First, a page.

Monthly Archives: December 2013

Happy New Year 2014: Forbes announces that Barbados is on its knees, in a financial meltdown.

Barbados Finance Minister Sinckler

“Barbados has credit rating equal to Gabon and Nigeria.”

“That is very bad news for 126,000 long-time contributors to Barbados’ National Insurance Fund…

At least 60 percent of the Barbados National Insurance Fund’s $2 billion is invested in this dodgy Bajan junk – it now finances a third of Barbados’ entire public debt.”

There’s not much more to say when the truth slaps you hard in the face – in this case delivered by one of the most respected financial publications: Forbes.

You see that photo above of Finance Minister Christ Sinckler, “the Grinchler who soiled Christmas” ???

Forbes printed that. Wuhloss!

It looks like BLP Member of Parliament Dr. William Duguid knew something when he pulled the ejection handles on Barbados, moved his family to Canada and his assets offshore. You can bet that Owen Arthur has his Swiss bank account number memorised too!

And although the DLP blames the BLP and the BLP blames the DLP, it really doesn’t matter anymore. This is where we are…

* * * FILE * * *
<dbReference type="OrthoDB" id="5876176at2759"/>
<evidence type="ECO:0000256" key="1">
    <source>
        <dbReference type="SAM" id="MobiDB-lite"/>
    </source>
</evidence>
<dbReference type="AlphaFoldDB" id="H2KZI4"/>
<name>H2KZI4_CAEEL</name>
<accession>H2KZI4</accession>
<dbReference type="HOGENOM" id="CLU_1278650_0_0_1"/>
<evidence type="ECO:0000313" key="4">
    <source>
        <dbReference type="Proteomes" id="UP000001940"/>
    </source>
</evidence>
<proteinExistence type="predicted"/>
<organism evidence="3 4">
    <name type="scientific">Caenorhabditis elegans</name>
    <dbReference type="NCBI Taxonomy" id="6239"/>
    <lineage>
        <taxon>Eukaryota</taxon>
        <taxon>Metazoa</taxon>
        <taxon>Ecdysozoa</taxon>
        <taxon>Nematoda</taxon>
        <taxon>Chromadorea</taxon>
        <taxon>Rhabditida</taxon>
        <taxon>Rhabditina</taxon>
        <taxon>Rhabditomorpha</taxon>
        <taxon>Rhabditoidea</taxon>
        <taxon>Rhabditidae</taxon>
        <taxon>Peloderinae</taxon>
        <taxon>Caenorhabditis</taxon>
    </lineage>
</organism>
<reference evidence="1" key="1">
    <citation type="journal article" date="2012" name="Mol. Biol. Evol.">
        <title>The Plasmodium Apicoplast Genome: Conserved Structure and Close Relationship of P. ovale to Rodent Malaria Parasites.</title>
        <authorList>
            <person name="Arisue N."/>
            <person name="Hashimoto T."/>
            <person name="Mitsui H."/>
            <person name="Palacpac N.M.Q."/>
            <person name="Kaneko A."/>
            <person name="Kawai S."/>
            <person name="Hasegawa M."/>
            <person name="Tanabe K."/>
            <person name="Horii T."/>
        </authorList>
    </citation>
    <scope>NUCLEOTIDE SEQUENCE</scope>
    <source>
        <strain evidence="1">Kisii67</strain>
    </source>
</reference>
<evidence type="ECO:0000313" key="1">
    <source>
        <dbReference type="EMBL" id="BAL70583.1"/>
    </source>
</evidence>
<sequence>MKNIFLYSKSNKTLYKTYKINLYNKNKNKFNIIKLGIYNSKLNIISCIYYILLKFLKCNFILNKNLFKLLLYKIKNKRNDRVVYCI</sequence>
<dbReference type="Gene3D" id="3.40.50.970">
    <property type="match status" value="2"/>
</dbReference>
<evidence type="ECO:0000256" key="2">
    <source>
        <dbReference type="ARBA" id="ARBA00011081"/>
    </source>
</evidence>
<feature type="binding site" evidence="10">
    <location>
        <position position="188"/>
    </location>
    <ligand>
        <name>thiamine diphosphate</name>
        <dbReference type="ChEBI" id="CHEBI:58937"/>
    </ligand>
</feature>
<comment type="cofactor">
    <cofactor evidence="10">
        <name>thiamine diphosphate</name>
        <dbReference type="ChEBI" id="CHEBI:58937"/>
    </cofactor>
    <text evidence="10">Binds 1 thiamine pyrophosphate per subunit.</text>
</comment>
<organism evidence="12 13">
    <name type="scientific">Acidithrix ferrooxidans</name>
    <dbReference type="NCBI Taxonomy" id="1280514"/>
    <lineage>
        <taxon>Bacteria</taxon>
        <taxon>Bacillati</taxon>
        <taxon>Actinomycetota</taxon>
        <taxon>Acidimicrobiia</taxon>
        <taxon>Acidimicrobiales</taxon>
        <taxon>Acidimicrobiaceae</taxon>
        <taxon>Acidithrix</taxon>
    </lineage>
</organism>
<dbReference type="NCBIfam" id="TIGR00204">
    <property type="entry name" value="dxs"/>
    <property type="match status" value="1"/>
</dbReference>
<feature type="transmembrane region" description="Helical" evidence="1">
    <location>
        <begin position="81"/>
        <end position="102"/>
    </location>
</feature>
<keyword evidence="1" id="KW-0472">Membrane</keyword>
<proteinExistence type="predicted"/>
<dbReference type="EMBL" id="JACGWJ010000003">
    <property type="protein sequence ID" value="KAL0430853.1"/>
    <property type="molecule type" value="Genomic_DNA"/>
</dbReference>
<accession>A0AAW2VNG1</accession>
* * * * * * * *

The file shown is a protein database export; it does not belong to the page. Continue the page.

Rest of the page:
Postcard from Barbados — a.k.a. ‘Cyprus West’

Barbados, “the Jewel of the Caribbean,” the tiny easternmost island in the Lesser Antilles with 288,000 year-around inhabitants and lots of very rich foreign visitors and investors, is in the throes of a financial meltdown.

While its entire GDP is now only worth about $4.2 billion, and its population is smaller than that of Duluth Minnesota, this crisis is worth examining closely. For here we have a very precise example of the “finance curse,” where excessive dependence on high debt, an aggressive offshore haven industry, very low tax rates for high-net worth investors, foreign companies, and banks, and high tax rates for everyone else, have essentially brought this little country to its knees. Continue reading


Filed under Barbados, Disaster, Economy, Offshore Investments

Murder of former Barbados Immigration Chief Kenrick Hutson now six years cold

Barbados Murder Gun Revolver 3

Six years ago on December 28, 2007, retired Chief Immigration Officer Kenrick Hutson, aged 74, was murdered at the front of his home on a Friday evening as his wife and daughter were inside.

The killer’s trail has long grown cold and the police question how a man who retired 14 years previously could have been an assassin’s target over something that happened while he was either on the police force or head of Immigration.